The Miami County commissioners have requested a police investigation into Recorder Brenda Weaver and her first deputy, Rhonda Trexler, regarding accusations they made against Commissioner Jerry Hamman in protective orders they filed against him last month.
Commissioner Josh Francis made a motion Monday to have the Indiana State Police investigate what he said were false accusations made in the petitions.
Weaver and Trexler filed the orders after Hamman entered their courthouse office last month and tore down a letter expressing grievances and complaints against other county officials.
Weaver said in her petition Hamman entered her office “enraged.” She said Hamman told her she could not post anything on the wall without his permission.
“His aggression became violent towards me and her,” Weaver said in the order request. “He kept throwing his fist downward as he kept telling me he is in charge. I felt as though he would have hit me with that fist if the counter wasn’t between us.”
She went on to say, “I fear violence from him. I am afraid of more retaliation and threats.”
In their petitions, both Weaver and Trexler crossed out the word “stalking” and wrote in “intimidation-bullying” as the reason they requested the protective orders.
Circuit Court Judge Timothy Spahr rejected the requests, stating intimidation is not a legal basis to issue a protective order.
Hamman said last month he removed the letter from the door because it personally attacked the county auditor, claiming she engaged in “gossip sessions” and criticizing her job performance.
The letter was written by Trexler and originally sent to the council president, but was later posted on the door of the Recorder’s office.
“She’s entitled to file a grievance or complain,” Weaver said Monday. “She voiced her opinion. You have a right to do that.”
Commissioner Larry West said the investigation into last month’s confrontation will help determine what really happened and if any false statements were made in the petitions.
People who file a protection order request have to take a sworn oath that all the information in the request is true and correct. Lying under oath is perjury.
“I think we need to get to the bottom of this,” West said. “It reflects bad on Commissioner Hamman, and it reflects bad on all of us. We just want to know if there’s any truth to those accusations and move on. It’s disruptive to the courthouse and the morale here.”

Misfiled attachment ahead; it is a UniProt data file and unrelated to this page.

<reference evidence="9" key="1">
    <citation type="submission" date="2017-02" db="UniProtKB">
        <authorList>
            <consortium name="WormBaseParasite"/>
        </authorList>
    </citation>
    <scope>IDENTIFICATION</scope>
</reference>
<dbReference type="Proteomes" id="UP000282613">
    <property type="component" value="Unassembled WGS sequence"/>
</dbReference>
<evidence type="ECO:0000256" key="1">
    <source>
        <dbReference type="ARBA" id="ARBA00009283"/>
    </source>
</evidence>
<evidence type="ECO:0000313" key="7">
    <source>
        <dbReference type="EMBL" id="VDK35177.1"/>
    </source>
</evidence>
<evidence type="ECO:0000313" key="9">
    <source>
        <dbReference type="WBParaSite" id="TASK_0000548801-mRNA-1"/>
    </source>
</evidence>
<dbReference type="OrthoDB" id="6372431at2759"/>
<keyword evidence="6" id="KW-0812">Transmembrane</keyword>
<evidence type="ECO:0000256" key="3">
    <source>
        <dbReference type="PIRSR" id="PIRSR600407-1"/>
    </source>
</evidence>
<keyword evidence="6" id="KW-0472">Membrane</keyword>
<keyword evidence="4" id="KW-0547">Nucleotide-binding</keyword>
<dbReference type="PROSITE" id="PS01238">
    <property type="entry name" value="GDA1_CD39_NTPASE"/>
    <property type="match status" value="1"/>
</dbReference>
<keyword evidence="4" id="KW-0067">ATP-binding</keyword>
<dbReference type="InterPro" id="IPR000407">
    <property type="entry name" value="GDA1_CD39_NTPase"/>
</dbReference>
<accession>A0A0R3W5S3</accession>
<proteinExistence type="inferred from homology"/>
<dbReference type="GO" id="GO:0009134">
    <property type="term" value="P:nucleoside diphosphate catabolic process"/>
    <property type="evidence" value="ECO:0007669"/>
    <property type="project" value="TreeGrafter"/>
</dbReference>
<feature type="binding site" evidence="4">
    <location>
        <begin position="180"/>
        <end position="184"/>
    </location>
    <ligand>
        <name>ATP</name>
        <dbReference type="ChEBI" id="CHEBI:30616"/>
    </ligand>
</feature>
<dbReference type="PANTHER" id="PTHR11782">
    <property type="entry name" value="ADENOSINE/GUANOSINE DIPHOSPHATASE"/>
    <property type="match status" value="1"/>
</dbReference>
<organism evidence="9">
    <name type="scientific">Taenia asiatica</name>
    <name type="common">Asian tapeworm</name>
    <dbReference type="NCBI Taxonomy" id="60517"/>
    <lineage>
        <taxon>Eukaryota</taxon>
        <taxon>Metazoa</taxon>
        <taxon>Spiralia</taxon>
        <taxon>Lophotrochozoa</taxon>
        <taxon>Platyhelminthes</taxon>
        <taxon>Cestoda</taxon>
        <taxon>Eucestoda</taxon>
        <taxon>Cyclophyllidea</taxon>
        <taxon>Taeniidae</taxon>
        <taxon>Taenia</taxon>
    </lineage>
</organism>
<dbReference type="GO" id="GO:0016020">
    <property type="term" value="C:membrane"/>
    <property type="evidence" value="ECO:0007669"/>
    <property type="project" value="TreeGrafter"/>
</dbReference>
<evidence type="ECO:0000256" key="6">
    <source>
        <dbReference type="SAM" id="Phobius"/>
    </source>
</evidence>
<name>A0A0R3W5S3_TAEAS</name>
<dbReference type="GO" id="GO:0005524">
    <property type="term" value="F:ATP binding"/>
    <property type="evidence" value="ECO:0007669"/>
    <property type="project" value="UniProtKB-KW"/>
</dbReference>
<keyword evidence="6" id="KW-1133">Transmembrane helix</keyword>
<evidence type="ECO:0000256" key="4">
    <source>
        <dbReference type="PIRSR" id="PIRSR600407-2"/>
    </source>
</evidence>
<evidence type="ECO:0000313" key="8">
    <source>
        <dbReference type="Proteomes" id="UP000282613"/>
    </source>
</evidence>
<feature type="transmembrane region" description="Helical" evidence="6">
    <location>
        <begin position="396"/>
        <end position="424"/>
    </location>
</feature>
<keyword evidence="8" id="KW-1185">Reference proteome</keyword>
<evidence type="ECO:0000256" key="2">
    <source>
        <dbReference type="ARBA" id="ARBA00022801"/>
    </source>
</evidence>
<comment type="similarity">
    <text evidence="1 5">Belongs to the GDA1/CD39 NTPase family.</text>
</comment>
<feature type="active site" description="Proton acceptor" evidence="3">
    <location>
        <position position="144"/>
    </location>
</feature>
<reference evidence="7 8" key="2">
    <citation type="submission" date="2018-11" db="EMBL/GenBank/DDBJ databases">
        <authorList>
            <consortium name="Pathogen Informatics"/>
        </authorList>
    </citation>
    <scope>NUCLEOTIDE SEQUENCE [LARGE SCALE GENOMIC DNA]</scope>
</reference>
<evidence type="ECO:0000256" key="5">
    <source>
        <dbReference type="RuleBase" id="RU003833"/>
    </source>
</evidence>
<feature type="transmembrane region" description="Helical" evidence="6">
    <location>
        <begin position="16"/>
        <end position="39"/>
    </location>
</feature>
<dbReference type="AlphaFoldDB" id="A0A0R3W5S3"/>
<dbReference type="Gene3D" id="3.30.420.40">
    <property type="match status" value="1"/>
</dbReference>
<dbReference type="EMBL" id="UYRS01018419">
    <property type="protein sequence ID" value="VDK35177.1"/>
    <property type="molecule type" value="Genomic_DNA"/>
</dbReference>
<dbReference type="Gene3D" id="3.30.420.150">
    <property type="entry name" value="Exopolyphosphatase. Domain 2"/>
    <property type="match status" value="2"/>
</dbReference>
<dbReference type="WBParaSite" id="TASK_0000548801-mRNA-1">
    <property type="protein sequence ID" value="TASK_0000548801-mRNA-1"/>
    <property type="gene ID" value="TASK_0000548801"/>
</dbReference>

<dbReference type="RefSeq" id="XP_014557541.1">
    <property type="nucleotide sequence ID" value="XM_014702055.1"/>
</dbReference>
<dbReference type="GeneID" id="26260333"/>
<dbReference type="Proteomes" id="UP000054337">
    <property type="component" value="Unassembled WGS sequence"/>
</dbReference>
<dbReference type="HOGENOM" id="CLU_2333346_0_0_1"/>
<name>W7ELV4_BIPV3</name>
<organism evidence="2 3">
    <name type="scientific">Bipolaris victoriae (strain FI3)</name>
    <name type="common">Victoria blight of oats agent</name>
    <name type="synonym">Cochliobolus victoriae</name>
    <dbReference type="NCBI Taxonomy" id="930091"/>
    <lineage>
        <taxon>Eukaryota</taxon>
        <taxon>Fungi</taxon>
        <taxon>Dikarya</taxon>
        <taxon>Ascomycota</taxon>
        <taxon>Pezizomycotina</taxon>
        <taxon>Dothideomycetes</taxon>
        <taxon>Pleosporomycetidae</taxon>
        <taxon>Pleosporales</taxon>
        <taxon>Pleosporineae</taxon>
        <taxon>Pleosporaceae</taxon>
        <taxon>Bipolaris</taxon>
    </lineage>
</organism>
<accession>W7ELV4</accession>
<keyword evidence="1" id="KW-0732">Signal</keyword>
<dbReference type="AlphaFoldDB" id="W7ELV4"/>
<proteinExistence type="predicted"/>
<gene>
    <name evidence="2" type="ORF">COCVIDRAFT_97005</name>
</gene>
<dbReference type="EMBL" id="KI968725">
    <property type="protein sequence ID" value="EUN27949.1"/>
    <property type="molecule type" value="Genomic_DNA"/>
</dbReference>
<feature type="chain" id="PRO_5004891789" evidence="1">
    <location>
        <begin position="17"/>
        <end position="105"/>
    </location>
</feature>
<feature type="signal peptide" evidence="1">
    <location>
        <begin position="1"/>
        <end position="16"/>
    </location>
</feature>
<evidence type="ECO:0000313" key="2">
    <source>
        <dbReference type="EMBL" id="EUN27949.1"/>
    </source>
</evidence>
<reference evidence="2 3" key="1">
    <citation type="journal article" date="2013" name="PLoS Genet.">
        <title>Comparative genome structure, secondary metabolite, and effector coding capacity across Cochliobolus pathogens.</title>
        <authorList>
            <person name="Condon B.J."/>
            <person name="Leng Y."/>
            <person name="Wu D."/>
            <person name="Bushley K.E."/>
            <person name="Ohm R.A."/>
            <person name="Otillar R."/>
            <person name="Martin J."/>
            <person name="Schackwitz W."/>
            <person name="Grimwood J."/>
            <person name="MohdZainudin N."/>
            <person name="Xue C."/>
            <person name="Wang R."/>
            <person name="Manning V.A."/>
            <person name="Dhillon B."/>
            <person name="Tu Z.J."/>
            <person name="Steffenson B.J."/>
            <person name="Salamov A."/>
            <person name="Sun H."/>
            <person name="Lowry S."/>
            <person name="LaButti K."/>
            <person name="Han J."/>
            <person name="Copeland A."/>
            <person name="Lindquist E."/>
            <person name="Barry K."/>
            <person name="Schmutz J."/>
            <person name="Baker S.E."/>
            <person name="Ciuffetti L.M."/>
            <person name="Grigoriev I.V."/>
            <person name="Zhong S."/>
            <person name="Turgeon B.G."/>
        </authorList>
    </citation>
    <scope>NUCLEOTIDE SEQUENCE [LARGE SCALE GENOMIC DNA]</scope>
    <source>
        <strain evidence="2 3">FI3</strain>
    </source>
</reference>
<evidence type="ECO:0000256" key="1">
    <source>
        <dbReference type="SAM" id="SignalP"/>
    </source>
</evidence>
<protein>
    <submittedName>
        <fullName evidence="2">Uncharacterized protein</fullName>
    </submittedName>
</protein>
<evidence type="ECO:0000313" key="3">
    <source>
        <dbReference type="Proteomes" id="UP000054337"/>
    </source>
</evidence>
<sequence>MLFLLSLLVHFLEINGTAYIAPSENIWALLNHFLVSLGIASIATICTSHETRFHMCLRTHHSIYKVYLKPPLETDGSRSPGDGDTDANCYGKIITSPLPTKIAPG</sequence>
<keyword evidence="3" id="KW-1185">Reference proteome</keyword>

Weaver said Monday she welcomed the investigation and stood by all her statements in the petition.
“The truth is the truth, and I have no problem with it,” she said. “… [The commissioners] are targeting us. That needs to stop. They need to move on. They don’t like us because we question things. If we feel like someone has been treated unfairly, we say something.”
In a written statement, Francis said the petitions made “very harsh accusations.”
“This type of action should not be happening within our county government,” he wrote. “This investigation will hopefully allow us to know exactly what happened and how to address our problems within the workings of our local government.”
This isn’t the first time commissioners have butted heads with the Recorder’s office.
In October, commissioners banned Trexler from sending emails on courthouse computers after they say she personally attacked other courthouse workers from her official county email address.
Francis said Trexler and Weaver were told twice in more than a year to stop sending offensive emails, but they continued to do so.
“The emails they send out do nothing but bad-mouth people,” he said in an earlier interview. “That’s not what the email system is for. It’s for business.”
Weaver said commissioners have unfairly targeted her office and don’t punish other county employees who criticize officials in emails.
“They’ve tried to turn this around on us to make us look like the bad guy,” she said. “They made much ado about nothing.”
Carson Gerber can be reached at 765-854-6739, firstname.lastname@example.org or on Twitter @carsongerber1.